Office of Continuing EducationEVALUATION
After the activity is over, you will want to know whether or not you met the needs you identified at the outset and if you achieved the learning objectives. You may also want to know how you can improve your next activity, and what unmet needs still exists. Evaluation can also be used to assess the quality of the teaching and the participants' perception of their enhanced professional effectiveness. The ideal evaluation would examine whether or not patient care or patient outcomes are favorably affected by continuing education.
Evaluation ranges from the simplest, the so-called “satisfaction index” about how well the participants liked the course (the so-called "satisfaction index"), to the most complex assessment of how patient care or health status changed as a result of provider participation in the educational activity. It is impossible to evaluate all aspects of an activity; therefore, at the outset, you will need to decide just what it is you will want to know at the end of your evaluation effort. Rather than choosing a tool and finding out after your meeting what you learned from it, decide in the beginning what you want to learn and then select or design a tool accordingly. The following is one example of an evaluation tool you may use. We can help you design your own evaluation tool or modify one you have seen elsewhere.
While asking participants to complete questionnaires after an activity is the most common way used to collect data, there are other methods. Keep in mind that the amount of data collected must be manageable, and that someone has to tabulate and analyze it. Evaluation should not be a routine exercise that is done to "meet the requirements." If you feel that you are not accomplishing anything useful with your evaluations, then it is time for us to help you find a better way to do it.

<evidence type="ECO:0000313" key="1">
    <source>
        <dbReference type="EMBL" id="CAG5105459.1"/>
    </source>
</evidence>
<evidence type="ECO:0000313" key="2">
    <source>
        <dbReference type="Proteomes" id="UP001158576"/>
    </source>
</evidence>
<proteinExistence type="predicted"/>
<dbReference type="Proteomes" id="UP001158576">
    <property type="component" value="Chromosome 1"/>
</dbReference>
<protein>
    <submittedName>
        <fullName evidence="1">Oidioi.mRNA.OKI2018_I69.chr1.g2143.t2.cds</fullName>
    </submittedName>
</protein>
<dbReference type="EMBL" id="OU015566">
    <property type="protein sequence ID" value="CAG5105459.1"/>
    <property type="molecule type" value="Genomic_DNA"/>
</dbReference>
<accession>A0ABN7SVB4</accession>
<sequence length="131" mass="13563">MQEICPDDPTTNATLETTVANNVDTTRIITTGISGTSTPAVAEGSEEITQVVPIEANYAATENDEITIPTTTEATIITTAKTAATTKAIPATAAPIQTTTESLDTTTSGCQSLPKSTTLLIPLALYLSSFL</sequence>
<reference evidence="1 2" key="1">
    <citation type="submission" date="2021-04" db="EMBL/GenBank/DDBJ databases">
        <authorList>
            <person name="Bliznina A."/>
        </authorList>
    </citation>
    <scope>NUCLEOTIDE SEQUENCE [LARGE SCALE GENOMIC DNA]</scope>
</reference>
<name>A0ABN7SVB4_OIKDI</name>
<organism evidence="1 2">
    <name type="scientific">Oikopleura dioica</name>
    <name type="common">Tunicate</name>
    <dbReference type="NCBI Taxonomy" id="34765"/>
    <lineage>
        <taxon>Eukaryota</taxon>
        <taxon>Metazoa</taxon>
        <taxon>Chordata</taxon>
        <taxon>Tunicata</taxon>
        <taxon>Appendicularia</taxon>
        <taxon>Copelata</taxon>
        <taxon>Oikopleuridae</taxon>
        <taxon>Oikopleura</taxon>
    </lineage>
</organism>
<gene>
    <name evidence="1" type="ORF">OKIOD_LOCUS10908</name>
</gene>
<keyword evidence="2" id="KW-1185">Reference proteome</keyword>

OUTLINE OF THE EVALUATION PROCESS
Here are some ideas to help you develop and document your evaluation process. The steps listed are followed by examples or explanations, but you are encouraged to tailor the process to your own needs. All of this should be the responsibility of the planning committee, not one individual.
Step 1: Write down several goals for your evaluation process.
- Examples of Goals:
Determine future topic needs
Find out how to improve future CE activities
See if the speakers are worth asking back
Find out if the objectives were accomplished
Find out if the topics were well chosen
See if participants feel a sense of enhanced professional effectiveness
Learn if health care providers' behavior is changed by the activity
Determine if patient outcomes are affected by the course
Step 2: Decide how much data you are able to collect and who is going to analyze it. Don't plan to collect more data than you are able to handle. You can't analyze all things for all activities and do it well, so decide what's important.
Step 3: Decide what data to collect and how to collect it. Questionnaires completed by participants are the common method, but there are other ways.
Step 4: Design a suitable collection tool or method to obtain the data (or you may ask the Clinical Support Center for examples that meet your needs.)
Step 5: Collect the data.
Step 6: Tabulate the data.
Step 7: Write your findings based on an analyses of the data. Some typical evaluation questions may include: What was good? What was bad? Were the objectives achieved? How would you change it next time?
Step 8: Critique your evaluation process itself. Was it done well? Did it provide useful information? How would you do it differently next time?
In summary, the following items should be considered:
____ The planning committee will consider what it wants to learn from the evaluation process.
____ An appropriate method will be chosen to collect data to answer those questions.
____ At a minimum, evaluation assesses the quality of instruction, the achievement of the objectives, and the perception of enhanced effectiveness.
____ The plan will include the means to tabulate and analyze the data. The planning committee will examine the data and send a concise written report to the Clinical Support Center summarizing its conclusions, including the strengths and weaknesses of the activity and plans to improve continuing education activities in the future.